While the debate continues to rage on about climate change, one thing that has been confirmed to be generally bad for our environment is the amount of methane being released into the atmosphere.
Methane, a gas produced via many different means (including human flatulence) has been linked by several researchers to the increased degradation of the ozone layer, and as such has been the subject of a lot of speculation as to ways to reduce it.
While there are increasingly strict restrictions placed on machinery and industrial processes that produce methane, one of the biggest contributors to the amount of it being released (and one that scientists are still heavily debating with world governments to this day) is the livestock that we eat.
In particular, cows produce quite a bit of methane, and as our population swells, the amount of beef consumed worldwide is now being investigated as possibly one of the biggest dangers to the overall health of our world's climate.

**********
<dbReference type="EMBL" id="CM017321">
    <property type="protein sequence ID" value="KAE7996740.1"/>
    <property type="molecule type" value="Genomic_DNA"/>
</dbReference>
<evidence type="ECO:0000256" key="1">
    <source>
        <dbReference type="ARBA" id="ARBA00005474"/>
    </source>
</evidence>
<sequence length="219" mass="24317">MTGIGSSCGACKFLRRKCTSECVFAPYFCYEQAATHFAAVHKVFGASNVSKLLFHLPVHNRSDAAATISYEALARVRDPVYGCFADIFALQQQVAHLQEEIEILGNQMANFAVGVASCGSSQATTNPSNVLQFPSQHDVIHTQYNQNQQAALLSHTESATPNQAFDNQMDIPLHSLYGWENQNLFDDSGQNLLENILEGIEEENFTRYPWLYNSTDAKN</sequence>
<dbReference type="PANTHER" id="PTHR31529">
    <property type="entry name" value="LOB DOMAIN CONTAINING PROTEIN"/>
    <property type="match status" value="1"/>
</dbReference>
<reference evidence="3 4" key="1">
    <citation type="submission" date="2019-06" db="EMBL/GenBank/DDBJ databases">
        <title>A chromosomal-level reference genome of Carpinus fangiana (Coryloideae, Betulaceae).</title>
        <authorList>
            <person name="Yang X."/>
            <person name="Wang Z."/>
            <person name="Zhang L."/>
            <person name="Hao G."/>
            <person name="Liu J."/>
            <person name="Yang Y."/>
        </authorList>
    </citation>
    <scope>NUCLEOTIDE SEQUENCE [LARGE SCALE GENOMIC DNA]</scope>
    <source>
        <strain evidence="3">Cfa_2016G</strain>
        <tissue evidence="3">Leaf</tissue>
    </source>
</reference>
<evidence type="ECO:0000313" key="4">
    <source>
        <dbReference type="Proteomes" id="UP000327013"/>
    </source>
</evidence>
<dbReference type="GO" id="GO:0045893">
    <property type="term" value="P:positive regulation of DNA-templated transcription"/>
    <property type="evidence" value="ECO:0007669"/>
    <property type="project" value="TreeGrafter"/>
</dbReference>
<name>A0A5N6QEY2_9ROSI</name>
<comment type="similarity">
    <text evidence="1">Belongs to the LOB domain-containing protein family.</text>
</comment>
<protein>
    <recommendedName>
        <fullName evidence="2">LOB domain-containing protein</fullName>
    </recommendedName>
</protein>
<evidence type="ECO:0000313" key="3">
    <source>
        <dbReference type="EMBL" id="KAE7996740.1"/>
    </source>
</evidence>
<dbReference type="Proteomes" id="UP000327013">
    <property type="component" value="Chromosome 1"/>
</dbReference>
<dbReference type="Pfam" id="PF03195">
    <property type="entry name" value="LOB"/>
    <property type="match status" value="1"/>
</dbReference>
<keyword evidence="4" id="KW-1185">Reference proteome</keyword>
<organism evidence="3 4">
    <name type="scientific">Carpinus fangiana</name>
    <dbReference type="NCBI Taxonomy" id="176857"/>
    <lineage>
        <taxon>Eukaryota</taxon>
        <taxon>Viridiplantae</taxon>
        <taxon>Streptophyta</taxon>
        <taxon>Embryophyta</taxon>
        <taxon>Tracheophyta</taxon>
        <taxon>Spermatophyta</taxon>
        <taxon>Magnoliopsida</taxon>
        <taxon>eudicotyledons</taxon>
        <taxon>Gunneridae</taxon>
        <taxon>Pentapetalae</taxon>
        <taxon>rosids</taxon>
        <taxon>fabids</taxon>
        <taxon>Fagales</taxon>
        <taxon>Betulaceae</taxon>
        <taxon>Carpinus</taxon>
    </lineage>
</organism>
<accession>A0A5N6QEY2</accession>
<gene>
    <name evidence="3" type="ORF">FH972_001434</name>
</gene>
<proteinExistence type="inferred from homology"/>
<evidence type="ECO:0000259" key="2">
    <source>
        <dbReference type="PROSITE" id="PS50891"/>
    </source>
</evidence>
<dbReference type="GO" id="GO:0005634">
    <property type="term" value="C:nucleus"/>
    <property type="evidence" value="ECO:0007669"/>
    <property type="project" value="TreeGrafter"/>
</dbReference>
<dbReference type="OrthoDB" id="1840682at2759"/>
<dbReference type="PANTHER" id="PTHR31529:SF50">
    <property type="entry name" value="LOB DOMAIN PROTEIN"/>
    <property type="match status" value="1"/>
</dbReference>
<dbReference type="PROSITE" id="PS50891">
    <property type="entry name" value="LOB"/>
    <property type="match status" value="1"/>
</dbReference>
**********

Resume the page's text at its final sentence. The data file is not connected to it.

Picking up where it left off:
However, researchers have begun to discover that there might be another, more surprising contributor to the methane problem: shellfish, especially oysters.
A study recently published in the Scientific Reports journal shows that oysters, mussels and clams produce a tenth of the methane and nitrous oxide gases in the Baltic Sea because of their digestive systems.
Because of the increased amount of synthetic fertilizers in farming, a lot of the minerals from these fertilizers are finding their way into ocean waters. This means that these creatures are absorbing more and more minerals and nutrients; their digestive systems are working overtime and producing more methane than ever before.
Apparently this is also being made worse by the constantly-increasing demand for even more aquatic food production, meaning this could all become a very serious issue in the not too distant future.
I didn't even know shellfish produced methane at all! Did you?